A very important factor is the location and structure of the island. Madeira has a relatively narrow continental shelf with its slopes plunging to depths of more than 4,000 meters (2.5 miles).
For this reason, pelagic cetaceans that tend to occur out in the open ocean, such as the Striped dolphins or the Short-beaked common dolphins, can be encountered relatively close to the coast.
Species like Sperm whales, toothed whales that hunt for their prey at greater depths, can be found here all year round.
Scientists can also study the lives of deep-sea organisms while based in Madeira. Another reason for Madeiras vast marine biodiversity is the fact that it lies in a marine border area between the cold waters of the North and warm tropical regions of the South.
This means that species typical of cold waters as well as those from tropical regions can be encountered around the island.
To some extent, the occurrence of certain species is dependent on the time of the year. For example, during the months of the year with more hours of sunlight, microscopic algae (phytoplankton) proliferate and, as a consequence, zooplankton populations flourish (small crustaceans, larvae, etc.), serving as an important food source for small fish species. These are then preyed upon by larger marine predators including rorquals, dolphins, swordfish, tuna, rays and sharks, etc.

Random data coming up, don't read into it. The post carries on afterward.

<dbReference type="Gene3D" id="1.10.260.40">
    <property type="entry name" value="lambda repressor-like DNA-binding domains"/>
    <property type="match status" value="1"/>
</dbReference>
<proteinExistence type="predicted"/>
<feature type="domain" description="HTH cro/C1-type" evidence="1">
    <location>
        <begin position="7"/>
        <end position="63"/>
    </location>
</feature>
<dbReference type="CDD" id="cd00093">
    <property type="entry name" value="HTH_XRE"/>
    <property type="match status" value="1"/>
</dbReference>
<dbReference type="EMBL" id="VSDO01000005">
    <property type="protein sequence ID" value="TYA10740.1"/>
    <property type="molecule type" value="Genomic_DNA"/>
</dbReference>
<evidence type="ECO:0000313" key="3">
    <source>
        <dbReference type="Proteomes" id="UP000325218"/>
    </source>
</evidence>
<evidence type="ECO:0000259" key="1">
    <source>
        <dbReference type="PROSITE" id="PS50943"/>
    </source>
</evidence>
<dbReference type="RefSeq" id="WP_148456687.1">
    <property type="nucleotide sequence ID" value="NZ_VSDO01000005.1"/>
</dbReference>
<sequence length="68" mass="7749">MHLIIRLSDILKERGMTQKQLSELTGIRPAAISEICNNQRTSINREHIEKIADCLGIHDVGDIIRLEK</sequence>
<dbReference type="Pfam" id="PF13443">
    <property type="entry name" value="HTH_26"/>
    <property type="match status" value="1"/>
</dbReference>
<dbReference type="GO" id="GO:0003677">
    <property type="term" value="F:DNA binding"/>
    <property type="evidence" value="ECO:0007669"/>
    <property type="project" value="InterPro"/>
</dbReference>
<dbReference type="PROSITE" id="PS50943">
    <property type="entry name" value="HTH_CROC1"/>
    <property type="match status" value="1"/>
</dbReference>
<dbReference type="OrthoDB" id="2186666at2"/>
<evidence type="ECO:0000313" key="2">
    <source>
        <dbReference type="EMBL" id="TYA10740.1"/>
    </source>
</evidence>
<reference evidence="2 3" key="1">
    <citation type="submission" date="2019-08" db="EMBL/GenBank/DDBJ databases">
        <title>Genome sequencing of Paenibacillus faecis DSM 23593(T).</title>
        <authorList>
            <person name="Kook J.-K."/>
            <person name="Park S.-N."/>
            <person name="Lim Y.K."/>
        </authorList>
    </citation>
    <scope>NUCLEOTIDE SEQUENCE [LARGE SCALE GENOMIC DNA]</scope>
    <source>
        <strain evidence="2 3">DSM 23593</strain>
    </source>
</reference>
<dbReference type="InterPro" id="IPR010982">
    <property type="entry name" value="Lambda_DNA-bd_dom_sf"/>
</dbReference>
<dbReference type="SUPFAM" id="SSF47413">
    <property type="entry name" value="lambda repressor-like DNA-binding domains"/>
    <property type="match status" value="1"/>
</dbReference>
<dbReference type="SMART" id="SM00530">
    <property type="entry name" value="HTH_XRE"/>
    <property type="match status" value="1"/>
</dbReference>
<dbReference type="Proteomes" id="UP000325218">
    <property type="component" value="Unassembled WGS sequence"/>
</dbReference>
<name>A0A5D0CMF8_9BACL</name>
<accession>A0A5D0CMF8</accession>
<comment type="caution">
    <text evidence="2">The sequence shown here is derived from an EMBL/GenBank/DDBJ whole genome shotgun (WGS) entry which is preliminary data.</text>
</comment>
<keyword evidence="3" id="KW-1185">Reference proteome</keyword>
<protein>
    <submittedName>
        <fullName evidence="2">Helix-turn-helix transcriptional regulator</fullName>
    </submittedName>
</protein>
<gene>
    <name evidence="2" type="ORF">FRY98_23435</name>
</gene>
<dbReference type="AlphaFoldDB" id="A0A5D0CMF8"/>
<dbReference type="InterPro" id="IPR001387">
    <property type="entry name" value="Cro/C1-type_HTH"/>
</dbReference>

Whales and dolphins, referred to collectively as cetaceans, occur all year round in the coastal waters of Madeira with most species being transients. Early in the year, for instance, large baleen whale species usually migrate to the Arctic Ocean to feed over the summer. At the end of the arctic summer they migrate South once more. During both journeys, their routes pass the Atlantic islands (the Canaries, the Azores and Madeira), which then serve as useful spots to rest. Despite there being less plankton for them to feed on compared to the rich polar waters, they spend some time foraging in Madeiran waters before continuing on their migration routes. Other species of cetaceans, such as the Blainville’s beaked whale or the Bottlenose dolphin, have displayed a different sort of site fidelity to the island with some animals even showing residency patterns. To date 29 different cetacean species have been documented off Madeira, with 26 officially confirmed through photo material.